Gold opened at $1977 on Monday, April 18th and this would mark the start of four straight weekly declines. As of 5:10 p.m. EDT on a gold futures basis, the most active June 2022 Comex contract is fixed at $1810.30, after factoring in today’s drop of $14.30, or 0.78%. Today’s gold decline came without the benefits of dollar strength. The dollar index is down 0.36% and currently stands at 104.515
The above image is a screenprint of the KGX (Kitco Gold Index) taken at 4:37 p.m. EDT. At this point, spot gold was priced at $1810.80 after factoring in a drop of $10.70. Market participants were active sellers, resulting in a price drop of $14.30. The weakness of the dollar provided a slight tailwind and increased the value by $3.60 (+0.20%).
This week’s drop was the strongest percentage drawdown in four weeks, down 3.87%. Considering that gold is down 8.44% over the past four weeks, almost half of that drop happened this week. This correction devalued gold prices by $167 an ounce, with $73 of that drop taking place this week.
Over the past four weeks, a major factor driving gold prices lower has been the strength of the dollar. The dollar has appreciated in value for the past six straight weeks. In the past four weeks of trading, the US dollar has gained 4.15%. That means dollar strength accounted for just under half of gold’s decline.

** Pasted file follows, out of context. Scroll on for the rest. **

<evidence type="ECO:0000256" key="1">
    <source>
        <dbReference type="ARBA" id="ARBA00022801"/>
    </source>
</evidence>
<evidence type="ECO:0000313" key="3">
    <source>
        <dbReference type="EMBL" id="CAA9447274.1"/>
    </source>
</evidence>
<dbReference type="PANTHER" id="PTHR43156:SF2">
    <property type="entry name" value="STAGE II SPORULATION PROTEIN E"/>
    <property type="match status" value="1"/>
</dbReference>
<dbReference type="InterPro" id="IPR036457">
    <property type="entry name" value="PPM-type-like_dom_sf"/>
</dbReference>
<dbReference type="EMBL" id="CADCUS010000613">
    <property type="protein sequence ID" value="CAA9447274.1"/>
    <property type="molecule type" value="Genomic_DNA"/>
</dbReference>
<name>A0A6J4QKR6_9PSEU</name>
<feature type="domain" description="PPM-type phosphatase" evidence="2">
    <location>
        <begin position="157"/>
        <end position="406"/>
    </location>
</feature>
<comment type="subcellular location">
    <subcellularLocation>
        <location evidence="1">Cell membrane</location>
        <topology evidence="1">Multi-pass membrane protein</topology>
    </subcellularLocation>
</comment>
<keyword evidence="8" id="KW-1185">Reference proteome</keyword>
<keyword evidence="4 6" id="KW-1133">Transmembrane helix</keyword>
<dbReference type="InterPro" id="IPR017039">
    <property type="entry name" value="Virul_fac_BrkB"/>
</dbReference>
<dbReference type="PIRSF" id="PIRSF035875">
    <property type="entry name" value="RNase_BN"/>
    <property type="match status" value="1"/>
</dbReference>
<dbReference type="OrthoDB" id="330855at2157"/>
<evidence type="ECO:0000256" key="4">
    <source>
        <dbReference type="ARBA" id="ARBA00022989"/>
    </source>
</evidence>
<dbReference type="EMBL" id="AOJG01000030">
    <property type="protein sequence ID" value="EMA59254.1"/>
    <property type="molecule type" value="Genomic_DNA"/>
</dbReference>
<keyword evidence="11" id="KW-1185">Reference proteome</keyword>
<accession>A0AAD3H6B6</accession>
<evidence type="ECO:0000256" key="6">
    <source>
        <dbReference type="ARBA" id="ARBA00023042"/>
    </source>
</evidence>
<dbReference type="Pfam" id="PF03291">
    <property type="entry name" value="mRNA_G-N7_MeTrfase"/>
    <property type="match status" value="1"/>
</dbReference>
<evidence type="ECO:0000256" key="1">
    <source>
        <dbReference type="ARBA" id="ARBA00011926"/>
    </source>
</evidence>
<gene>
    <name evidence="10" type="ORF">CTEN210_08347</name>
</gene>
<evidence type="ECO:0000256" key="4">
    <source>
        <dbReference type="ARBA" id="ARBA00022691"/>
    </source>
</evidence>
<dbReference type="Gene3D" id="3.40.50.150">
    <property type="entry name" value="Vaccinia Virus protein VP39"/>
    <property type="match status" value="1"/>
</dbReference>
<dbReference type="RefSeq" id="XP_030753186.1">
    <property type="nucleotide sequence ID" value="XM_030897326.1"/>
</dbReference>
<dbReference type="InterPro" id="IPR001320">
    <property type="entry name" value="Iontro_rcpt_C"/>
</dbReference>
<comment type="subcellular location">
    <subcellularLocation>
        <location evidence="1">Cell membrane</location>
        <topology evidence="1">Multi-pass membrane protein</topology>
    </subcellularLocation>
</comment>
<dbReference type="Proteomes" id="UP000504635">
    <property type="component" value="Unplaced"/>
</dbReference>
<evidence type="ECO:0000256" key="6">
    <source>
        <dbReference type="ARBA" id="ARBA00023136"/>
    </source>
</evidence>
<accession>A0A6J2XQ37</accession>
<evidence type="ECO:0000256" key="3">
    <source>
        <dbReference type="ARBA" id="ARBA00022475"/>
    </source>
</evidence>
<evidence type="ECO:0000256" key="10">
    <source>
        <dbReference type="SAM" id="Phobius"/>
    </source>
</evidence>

The dollar has traded in a defined range since early 2017. In January 2017, the Dollar Index opened at 102.80 and traded at a high of 103.78, marking the first time dollar strength at this level since 2003. The Dollar Index has traded at this level three times since 2017.
Both the 2017 high and the second instance, which occurred in March 2020, produced a double top. In both cases, dollar strength peaked at these levels, leading to a price correction that followed these highs. This month, the dollar not only challenged the highs made during the double top, but effectively closed above them on a daily, weekly and monthly chart.
The dollar index is down -0.36% today. However, the dollar posted a strong weekly gain. Currently the dollar index is locked at 104.515 and the last time the dollar was this strong was the fourth quarter of 2002.
Yesterday I touched on how recent price changes in the dollar and gold have made headlines based on fundamental events. Since technical studies are inherently lagging indicators, there is an inherent discrepancy. I was fortunate to be mentored by two great market techs, one of whom was Larry Williams. He told me a story that illustrated the flaw in using only technical indicators.
In short, a market technician is like someone standing at the stern of a boat and using the propeller wake to indicate the direction the ship was going. While it shows where the boat has been, only the captain knows when to turn the helm.
In this case, the Federal Reserve is at the helm, trying to steer the ship through a storm caused by rampant inflation.
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